Expanding the scale even further, the same approach could be applied to advice, solicited or unsolicited. Consider a site to which clients could pay to submit polls on decisions that concerned them. The polls would be conducted and reported histocratically. The client would later be asked to report whether the advice given by the community turned out to be correct. Prizes and recognition could be given to those solvers who accumulate the highest voting weights, thereby incentivizing participation and excellence. For unsolicited advice, a similar approach could be used with petitions.
In summary, we note that human judgment is essentially a set of predictions, and thus can be judged empirically and aggregated mathematically. Group decision-making is such an omnipresent and consequential task that optimizing it may be the single most important thing we can do. Let's do it rigorously, and let's do it now.
On Sunday, I posted a call for solutions in advance of this post. Which is a weird thing to do, but I have a terror of Irrevocable Actions, and I can't untell you something. (Coincidentally, at the same time as people were chiding me for this, a discussion started about my also mildly eccentric decision to put my play behind a semipermeable paymembrane, which has a similar explanation; it's easier to make something free that was once non-free than the reverse, and in many circles charging for something is actually higher-status.)
I didn't mention prediction markets because I didn't want people to anchor on it—it's just a hop, skip, and a jump from futarchy to histocracy, so that would obviate the point. As expected, people went there immediately anyway, and from there to something very close to my idea. Much of the discussion centered around the difficulty of creating a well-defined charter. While I certainly agree that a quantifiable group utility function is usually difficult, if you go up a level of meta you'll see that well-defined charters are everywhere: a decision is correct if and only if the people in power judge it to have been correct. To be a democracy, we don't need to explicitly vote on values—we just need to let people vote on consequences in accordance with their values. The king's order may be ambiguously worded, but your true duty is clear: please the king.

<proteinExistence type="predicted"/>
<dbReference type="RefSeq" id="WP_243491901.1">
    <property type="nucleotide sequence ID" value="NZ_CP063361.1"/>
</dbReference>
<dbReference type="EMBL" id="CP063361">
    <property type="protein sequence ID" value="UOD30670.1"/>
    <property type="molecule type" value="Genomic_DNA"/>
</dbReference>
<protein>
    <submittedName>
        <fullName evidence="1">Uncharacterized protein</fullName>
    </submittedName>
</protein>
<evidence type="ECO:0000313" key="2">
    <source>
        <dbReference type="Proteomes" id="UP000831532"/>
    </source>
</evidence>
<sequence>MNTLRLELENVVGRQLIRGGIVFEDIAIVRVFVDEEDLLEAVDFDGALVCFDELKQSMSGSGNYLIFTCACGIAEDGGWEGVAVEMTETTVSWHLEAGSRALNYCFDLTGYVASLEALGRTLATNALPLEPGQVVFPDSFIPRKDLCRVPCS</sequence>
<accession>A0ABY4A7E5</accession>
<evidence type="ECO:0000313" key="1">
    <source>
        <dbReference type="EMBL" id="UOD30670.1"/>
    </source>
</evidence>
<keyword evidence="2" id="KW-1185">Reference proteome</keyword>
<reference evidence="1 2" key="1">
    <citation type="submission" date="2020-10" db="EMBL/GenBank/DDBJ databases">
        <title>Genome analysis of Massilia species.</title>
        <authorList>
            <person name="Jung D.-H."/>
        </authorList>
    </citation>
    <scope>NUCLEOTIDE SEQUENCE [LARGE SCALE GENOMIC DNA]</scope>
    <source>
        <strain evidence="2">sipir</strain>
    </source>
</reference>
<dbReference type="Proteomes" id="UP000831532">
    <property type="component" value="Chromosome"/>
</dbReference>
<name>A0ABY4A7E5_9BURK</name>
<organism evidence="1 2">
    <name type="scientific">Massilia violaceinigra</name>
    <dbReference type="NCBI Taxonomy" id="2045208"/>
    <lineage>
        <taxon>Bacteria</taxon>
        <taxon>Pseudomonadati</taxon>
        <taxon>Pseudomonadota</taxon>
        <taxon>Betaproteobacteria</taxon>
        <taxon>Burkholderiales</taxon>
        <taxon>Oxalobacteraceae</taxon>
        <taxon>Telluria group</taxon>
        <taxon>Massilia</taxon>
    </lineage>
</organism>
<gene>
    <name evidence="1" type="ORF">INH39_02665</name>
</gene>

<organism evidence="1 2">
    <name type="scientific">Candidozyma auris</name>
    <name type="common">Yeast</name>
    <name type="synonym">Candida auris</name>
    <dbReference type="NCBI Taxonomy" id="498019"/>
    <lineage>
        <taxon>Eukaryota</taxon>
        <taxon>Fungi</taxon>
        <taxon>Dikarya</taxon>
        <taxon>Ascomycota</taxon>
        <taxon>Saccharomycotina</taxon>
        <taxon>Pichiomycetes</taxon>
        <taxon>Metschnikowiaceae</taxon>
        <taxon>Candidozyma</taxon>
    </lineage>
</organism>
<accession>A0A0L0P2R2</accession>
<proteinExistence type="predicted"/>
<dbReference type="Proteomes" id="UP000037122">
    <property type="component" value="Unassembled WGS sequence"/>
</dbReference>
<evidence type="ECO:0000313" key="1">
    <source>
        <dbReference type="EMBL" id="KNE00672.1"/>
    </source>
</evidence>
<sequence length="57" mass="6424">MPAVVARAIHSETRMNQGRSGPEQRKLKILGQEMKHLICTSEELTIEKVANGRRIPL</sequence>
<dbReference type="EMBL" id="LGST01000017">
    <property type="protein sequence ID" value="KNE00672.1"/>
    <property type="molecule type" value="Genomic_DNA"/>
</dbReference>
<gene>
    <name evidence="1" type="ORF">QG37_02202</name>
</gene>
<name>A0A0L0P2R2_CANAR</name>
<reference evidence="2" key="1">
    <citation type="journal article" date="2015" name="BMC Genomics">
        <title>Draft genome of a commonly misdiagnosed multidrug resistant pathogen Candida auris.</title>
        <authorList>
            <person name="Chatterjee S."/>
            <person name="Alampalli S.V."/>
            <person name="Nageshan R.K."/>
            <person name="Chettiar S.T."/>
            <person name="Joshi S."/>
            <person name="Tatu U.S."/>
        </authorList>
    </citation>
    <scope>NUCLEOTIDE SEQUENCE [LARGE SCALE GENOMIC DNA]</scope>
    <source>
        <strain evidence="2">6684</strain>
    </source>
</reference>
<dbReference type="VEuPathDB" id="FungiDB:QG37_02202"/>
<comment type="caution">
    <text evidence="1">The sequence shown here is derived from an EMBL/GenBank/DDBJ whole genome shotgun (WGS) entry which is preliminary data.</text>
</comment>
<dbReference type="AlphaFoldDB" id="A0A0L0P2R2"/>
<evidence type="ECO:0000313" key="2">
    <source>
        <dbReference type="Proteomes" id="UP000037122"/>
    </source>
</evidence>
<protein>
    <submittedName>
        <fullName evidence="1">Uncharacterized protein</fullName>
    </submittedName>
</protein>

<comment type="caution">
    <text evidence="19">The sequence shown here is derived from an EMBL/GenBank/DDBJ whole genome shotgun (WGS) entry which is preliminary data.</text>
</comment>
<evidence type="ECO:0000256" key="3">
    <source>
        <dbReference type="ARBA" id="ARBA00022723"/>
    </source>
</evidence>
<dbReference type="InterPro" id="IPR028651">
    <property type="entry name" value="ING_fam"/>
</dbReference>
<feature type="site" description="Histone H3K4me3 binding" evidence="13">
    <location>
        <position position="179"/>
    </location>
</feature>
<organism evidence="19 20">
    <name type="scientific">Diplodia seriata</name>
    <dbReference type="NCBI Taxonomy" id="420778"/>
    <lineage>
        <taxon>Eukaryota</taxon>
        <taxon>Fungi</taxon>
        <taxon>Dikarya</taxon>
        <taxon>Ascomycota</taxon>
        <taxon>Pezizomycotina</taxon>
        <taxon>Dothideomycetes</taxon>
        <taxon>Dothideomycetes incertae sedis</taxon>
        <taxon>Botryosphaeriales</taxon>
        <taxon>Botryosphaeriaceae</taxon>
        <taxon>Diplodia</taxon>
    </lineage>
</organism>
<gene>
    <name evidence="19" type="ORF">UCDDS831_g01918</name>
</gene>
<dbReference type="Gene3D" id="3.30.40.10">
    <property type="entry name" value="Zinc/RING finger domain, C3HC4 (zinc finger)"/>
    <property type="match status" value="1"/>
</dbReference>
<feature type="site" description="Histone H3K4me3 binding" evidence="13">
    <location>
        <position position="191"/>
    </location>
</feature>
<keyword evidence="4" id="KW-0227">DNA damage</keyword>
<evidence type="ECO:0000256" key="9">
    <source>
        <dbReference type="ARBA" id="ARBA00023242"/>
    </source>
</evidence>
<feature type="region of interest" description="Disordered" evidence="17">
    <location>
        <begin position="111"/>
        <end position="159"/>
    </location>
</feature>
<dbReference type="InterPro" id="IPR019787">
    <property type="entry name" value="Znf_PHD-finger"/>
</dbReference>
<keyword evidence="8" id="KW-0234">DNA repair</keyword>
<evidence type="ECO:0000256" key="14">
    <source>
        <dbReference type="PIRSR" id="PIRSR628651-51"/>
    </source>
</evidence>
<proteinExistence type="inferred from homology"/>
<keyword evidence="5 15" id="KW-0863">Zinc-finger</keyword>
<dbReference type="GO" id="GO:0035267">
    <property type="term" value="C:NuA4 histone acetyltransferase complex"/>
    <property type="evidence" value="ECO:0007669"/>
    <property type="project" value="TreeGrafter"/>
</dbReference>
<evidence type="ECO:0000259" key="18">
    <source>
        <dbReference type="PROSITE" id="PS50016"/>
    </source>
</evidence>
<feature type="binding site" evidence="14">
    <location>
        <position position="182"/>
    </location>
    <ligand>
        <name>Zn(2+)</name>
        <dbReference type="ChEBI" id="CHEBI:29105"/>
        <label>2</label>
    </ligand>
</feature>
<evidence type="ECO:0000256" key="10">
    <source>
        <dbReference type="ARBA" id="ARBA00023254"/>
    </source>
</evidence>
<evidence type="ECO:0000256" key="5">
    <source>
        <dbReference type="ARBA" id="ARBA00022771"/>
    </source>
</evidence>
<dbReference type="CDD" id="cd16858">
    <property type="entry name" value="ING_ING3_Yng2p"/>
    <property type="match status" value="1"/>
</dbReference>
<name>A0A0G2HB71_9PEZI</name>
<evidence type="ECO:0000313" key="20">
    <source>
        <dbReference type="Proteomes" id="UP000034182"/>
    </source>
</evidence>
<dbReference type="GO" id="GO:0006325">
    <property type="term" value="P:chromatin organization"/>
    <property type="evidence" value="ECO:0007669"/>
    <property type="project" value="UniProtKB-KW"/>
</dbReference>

There are some clear advantages to histocracy over futarchy: most relevantly, I believe histocracy will work well on a small scale, while prediction markets require a large crowd. Given enough time and participation, histocracy will inevitably beat a market. There's less moral hazard, and less vulnerability to manipulation.
Futarchy beats histocracy in that there's a built-in incentive to participate and excel: but people vote in elections and serve on non-profit boards for free, so I don't see a huge need to inject cash. Futarchy allows for individual actors to express degrees of confidence in a way that my model of histocracy doesn't, but this could be remedied where feasible. And Hanson's ideas for how to judge consequences in hindsight might be appropriate for some histocracies.
The potential pitfalls of histocracy depend on the specific implementation. I see politics, in the blue vs. green mind-killing sense, and difficulty of evaluating consequences even in hindsight as the two major Achilles heels; but as far as I can see these are universal. There is a danger of a subgroup amassing a large voting weight, then abusing it in the window before they are removed from power, which can perhaps best be guarded against with some sort of constitutional system, perhaps even one formally incorporated into the system as a high Bayesian prior against certain classes of actions being correct.
I should also concede up front that my “mathematical” appendix glosses over the serious AI challenge of doing this right: hopefully, the computing power available to a histocracy will grow much faster than the number of voters. Log(LaPlace(Record)) will double-count terribly in large groups, but it does have the advantage of being simple and transparent—entrusting your government to a black box is scary.
Groups giving histocracy a try should start by making it nonbinding. Only when it's working better than your current system should it be adopted. Unless, of course, your current system is a majority vote, in which case you might as well start using it right away.